Also, apparently the… clumsiness, shall we say, that this episode demonstrated wasn’t the only instance of the Freeform network building some bad habits of negligence as of late. I tuned in to an episode of ‘The Bold Type,’ the show that airs immediately after ‘Everything’s Gonna Be Okay,’ and I was underwhelmed. I knew that getting my first taste of the show through the ninth episode of the show’s fourth season probably wasn’t the best way to familiarize myself with it, so I looked through Autostraddle—a website by and for queer women—to see what their television review recap had to say about it, since I had noticed some regular reviews popping up in the past couple of weeks. Apparently I wasn’t alone in my ambivalence, since the episode’s reviewer called the show out on an only decent coverage of a serious issue, conversion therapy, which was especially pertinent after the previous episode displayed, and I quote, “some wild biphobia” towards a character that had recently come out as bisexual after previously only viewing her attraction as exclusive to women. Biphobia doesn’t really cut me as deeply as ableism towards autistic people, since I’ve read enough queer media to understand that biphobia is a ridiculous mindset, but you’d think a television network that’s trying so hard to market itself to millennials and Gen Z as a home for progressive and forward-thinking shows wouldn’t make such baffling mistakes.

        Liked by 1 person

        1. You mentioned some insights on things I didn’t notice myself. Thank you so much for sharing! You are a deep thinker with good ideas.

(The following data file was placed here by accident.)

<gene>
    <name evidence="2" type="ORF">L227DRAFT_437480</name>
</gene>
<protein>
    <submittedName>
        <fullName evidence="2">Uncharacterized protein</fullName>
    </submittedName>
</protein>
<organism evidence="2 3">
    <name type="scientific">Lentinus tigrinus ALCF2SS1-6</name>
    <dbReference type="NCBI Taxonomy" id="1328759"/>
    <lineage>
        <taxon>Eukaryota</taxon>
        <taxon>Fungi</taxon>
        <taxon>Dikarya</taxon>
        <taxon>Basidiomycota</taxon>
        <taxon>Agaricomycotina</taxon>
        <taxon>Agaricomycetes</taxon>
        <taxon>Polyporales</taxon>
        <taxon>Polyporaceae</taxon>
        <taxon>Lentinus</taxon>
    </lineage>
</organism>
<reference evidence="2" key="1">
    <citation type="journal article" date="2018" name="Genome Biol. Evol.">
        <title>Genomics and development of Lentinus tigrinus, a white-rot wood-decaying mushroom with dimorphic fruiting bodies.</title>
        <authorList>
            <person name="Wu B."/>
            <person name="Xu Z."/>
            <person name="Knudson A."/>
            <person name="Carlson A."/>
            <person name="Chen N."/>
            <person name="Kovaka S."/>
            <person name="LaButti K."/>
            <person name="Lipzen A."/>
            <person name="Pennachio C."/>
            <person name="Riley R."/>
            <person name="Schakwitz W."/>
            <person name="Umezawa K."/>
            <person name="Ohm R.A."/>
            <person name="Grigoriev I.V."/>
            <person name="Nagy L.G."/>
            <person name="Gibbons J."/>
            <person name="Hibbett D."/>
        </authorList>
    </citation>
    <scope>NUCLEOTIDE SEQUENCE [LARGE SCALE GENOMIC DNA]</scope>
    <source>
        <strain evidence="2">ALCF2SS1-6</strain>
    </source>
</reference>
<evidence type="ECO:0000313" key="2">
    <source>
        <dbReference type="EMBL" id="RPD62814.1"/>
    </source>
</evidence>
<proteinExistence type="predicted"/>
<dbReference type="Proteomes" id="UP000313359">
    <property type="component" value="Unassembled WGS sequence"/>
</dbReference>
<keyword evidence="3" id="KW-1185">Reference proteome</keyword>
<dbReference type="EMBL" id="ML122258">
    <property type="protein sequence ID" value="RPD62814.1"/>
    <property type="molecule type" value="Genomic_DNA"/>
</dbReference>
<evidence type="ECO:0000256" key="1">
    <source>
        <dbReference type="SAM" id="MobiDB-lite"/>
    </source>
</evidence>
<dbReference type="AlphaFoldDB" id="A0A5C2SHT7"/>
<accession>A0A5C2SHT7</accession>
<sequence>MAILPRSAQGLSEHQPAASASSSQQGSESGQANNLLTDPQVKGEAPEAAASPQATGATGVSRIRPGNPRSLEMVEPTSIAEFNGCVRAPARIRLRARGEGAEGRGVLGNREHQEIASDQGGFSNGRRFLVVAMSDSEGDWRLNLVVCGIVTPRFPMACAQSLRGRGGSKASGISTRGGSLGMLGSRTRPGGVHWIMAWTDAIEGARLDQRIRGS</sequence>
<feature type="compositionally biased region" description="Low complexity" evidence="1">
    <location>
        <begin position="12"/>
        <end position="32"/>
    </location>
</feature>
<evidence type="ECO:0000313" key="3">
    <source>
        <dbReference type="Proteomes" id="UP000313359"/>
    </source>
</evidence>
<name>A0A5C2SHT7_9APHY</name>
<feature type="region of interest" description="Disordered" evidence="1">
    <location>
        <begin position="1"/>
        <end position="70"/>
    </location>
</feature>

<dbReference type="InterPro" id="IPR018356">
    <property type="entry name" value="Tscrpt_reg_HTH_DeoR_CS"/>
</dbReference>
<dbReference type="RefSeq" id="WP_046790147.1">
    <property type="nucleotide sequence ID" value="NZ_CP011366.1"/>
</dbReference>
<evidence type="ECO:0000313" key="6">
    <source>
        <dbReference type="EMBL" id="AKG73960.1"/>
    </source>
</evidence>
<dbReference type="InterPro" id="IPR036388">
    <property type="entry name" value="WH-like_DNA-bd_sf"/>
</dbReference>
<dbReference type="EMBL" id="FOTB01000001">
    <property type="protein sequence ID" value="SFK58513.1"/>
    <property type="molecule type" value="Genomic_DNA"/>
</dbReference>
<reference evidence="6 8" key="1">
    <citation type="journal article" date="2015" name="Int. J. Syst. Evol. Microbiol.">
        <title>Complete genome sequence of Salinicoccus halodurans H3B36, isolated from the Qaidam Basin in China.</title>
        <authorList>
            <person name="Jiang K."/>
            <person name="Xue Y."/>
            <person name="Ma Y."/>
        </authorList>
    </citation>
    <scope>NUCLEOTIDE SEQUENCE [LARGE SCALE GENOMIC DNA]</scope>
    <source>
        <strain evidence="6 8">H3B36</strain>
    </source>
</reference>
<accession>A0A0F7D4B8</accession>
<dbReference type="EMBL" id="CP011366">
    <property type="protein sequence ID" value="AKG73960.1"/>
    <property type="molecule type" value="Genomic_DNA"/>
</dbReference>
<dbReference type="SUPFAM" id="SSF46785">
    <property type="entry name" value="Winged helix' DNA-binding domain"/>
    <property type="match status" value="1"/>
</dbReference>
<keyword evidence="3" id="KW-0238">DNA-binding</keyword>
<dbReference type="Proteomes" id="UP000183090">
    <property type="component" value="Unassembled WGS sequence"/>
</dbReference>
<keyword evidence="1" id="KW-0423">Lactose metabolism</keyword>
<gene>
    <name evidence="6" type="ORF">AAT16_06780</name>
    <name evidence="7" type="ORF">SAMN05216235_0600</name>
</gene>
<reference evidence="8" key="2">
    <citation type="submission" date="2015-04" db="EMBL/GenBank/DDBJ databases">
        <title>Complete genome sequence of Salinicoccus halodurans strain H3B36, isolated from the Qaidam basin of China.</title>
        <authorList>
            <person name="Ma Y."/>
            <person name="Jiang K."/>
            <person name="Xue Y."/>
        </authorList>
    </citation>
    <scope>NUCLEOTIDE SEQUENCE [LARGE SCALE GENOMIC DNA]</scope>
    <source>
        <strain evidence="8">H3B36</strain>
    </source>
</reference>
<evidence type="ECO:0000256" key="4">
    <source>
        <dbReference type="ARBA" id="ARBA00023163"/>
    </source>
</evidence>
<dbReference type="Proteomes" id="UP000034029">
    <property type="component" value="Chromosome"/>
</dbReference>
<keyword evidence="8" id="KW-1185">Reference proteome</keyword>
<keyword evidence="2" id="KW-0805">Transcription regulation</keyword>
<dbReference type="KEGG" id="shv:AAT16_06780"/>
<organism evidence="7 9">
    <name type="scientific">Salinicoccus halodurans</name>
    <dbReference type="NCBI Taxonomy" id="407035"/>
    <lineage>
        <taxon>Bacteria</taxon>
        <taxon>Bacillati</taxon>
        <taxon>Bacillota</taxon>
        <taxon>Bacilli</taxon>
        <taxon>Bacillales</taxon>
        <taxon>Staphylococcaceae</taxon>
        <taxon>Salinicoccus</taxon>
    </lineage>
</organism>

I’m sorry to hear you struggled so much as a child. I wish your peers had treated you better. It sounds like things were difficult for you and I wish that adults had taken action to stop the bullying. No kid deserves that.

          You are a good friend, caring so much about them and wanting to defend them. Sometimes I think that people who have been mistreated can become the most compassionate people of all, choosing to protect others from the same abuse and harm they endured. That is what a truly good and admirable person does.

          Yes, it would be nice if Matilda stands up for herself and Genevieve realizes she was in the wrong. If I heard of that happening, I would consider seeing season 2.

          Biphobia is such an ugly thing. While I’m not bi myself, I hate seeing people treated unfairly in general, and I think it’s wrong. They need to talk about how inappropriate it was and also maybe have the characters apologize for whatever they said/did.

          Younger generations care about marginalized people. And not just face value, but for real. Until content creators take it seriously, things are going to fall flat.

          Like

          1. In defense of ‘The Bold Type,’ the biphobia I referenced wasn’t so much of a casual misstep or lack of tact, but what I guess was an attempt at providing “perspective” that fell flat. In short, after she had recently come to terms with her bisexuality, a co-worker who I assume is a lesbian (I could be wrong, though) was very rude to her. The co-worker’s poor conduct was later revealed to have been motivated by resentment that the bisexual character was able to come out with such relative ease in comparison to her process, which actually got her sent to conversation therapy, especially since she couldn’t suddenly date a man and have a straight-passing relationship. In theory, there could’ve been a more nuanced way to handle it, and the show at least attempted to rectify its missteps, but it left me feeling more ambivalent than anything. Still, though, I’m in a relatively secure place, and I can’t help but think back to your points in this article considering how such an episode could impact other viewers, especially young ones, who could see an episode like that and have all kinds of negative thoughts triggered.